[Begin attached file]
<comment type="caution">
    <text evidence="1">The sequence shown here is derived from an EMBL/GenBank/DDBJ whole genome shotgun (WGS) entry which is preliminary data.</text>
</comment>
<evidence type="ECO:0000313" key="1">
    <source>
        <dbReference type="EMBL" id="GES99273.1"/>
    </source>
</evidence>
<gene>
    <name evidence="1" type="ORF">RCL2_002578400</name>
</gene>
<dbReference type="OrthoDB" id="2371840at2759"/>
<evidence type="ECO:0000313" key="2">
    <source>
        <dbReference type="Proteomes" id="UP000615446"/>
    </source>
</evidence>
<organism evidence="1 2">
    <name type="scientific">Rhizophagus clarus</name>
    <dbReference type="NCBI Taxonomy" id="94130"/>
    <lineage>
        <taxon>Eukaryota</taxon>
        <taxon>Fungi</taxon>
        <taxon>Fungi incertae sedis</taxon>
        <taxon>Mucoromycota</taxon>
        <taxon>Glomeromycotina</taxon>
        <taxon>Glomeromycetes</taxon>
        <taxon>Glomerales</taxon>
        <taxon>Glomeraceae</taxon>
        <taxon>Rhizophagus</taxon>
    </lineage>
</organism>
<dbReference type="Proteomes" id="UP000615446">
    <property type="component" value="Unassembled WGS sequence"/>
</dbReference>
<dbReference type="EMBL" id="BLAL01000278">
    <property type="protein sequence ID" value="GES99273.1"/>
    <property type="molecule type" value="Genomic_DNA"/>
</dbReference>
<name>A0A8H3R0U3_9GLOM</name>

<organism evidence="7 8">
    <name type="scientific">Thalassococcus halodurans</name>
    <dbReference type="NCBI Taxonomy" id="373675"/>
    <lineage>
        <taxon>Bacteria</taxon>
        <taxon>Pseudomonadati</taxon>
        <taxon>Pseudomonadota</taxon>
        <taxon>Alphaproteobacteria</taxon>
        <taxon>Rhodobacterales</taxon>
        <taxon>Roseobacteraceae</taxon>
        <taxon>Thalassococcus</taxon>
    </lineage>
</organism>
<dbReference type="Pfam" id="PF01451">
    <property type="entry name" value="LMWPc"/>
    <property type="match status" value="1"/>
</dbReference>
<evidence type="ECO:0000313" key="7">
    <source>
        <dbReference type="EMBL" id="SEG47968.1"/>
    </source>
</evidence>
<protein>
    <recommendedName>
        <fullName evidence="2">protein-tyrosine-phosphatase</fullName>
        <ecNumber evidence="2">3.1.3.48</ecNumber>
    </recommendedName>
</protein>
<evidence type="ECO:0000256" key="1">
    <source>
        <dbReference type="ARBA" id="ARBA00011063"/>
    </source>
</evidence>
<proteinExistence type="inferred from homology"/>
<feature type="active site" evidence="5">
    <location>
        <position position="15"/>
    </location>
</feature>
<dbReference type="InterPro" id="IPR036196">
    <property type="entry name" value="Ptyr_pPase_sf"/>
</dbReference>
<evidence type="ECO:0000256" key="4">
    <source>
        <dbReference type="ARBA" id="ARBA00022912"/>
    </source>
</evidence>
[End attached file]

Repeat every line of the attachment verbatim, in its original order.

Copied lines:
<comment type="caution">
    <text evidence="1">The sequence shown here is derived from an EMBL/GenBank/DDBJ whole genome shotgun (WGS) entry which is preliminary data.</text>
</comment>
<evidence type="ECO:0000313" key="1">
    <source>
        <dbReference type="EMBL" id="GES99273.1"/>
    </source>
</evidence>
<gene>
    <name evidence="1" type="ORF">RCL2_002578400</name>
</gene>
<dbReference type="OrthoDB" id="2371840at2759"/>
<evidence type="ECO:0000313" key="2">
    <source>
        <dbReference type="Proteomes" id="UP000615446"/>
    </source>
</evidence>
<organism evidence="1 2">
    <name type="scientific">Rhizophagus clarus</name>
    <dbReference type="NCBI Taxonomy" id="94130"/>
    <lineage>
        <taxon>Eukaryota</taxon>
        <taxon>Fungi</taxon>
        <taxon>Fungi incertae sedis</taxon>
        <taxon>Mucoromycota</taxon>
        <taxon>Glomeromycotina</taxon>
        <taxon>Glomeromycetes</taxon>
        <taxon>Glomerales</taxon>
        <taxon>Glomeraceae</taxon>
        <taxon>Rhizophagus</taxon>
    </lineage>
</organism>
<dbReference type="Proteomes" id="UP000615446">
    <property type="component" value="Unassembled WGS sequence"/>
</dbReference>
<dbReference type="EMBL" id="BLAL01000278">
    <property type="protein sequence ID" value="GES99273.1"/>
    <property type="molecule type" value="Genomic_DNA"/>
</dbReference>
<name>A0A8H3R0U3_9GLOM</name>

<organism evidence="7 8">
    <name type="scientific">Thalassococcus halodurans</name>
    <dbReference type="NCBI Taxonomy" id="373675"/>
    <lineage>
        <taxon>Bacteria</taxon>
        <taxon>Pseudomonadati</taxon>
        <taxon>Pseudomonadota</taxon>
        <taxon>Alphaproteobacteria</taxon>
        <taxon>Rhodobacterales</taxon>
        <taxon>Roseobacteraceae</taxon>
        <taxon>Thalassococcus</taxon>
    </lineage>
</organism>
<dbReference type="Pfam" id="PF01451">
    <property type="entry name" value="LMWPc"/>
    <property type="match status" value="1"/>
</dbReference>
<evidence type="ECO:0000313" key="7">
    <source>
        <dbReference type="EMBL" id="SEG47968.1"/>
    </source>
</evidence>
<protein>
    <recommendedName>
        <fullName evidence="2">protein-tyrosine-phosphatase</fullName>
        <ecNumber evidence="2">3.1.3.48</ecNumber>
    </recommendedName>
</protein>
<evidence type="ECO:0000256" key="1">
    <source>
        <dbReference type="ARBA" id="ARBA00011063"/>
    </source>
</evidence>
<proteinExistence type="inferred from homology"/>
<feature type="active site" evidence="5">
    <location>
        <position position="15"/>
    </location>
</feature>
<dbReference type="InterPro" id="IPR036196">
    <property type="entry name" value="Ptyr_pPase_sf"/>
</dbReference>
<evidence type="ECO:0000256" key="4">
    <source>
        <dbReference type="ARBA" id="ARBA00022912"/>
    </source>
</evidence>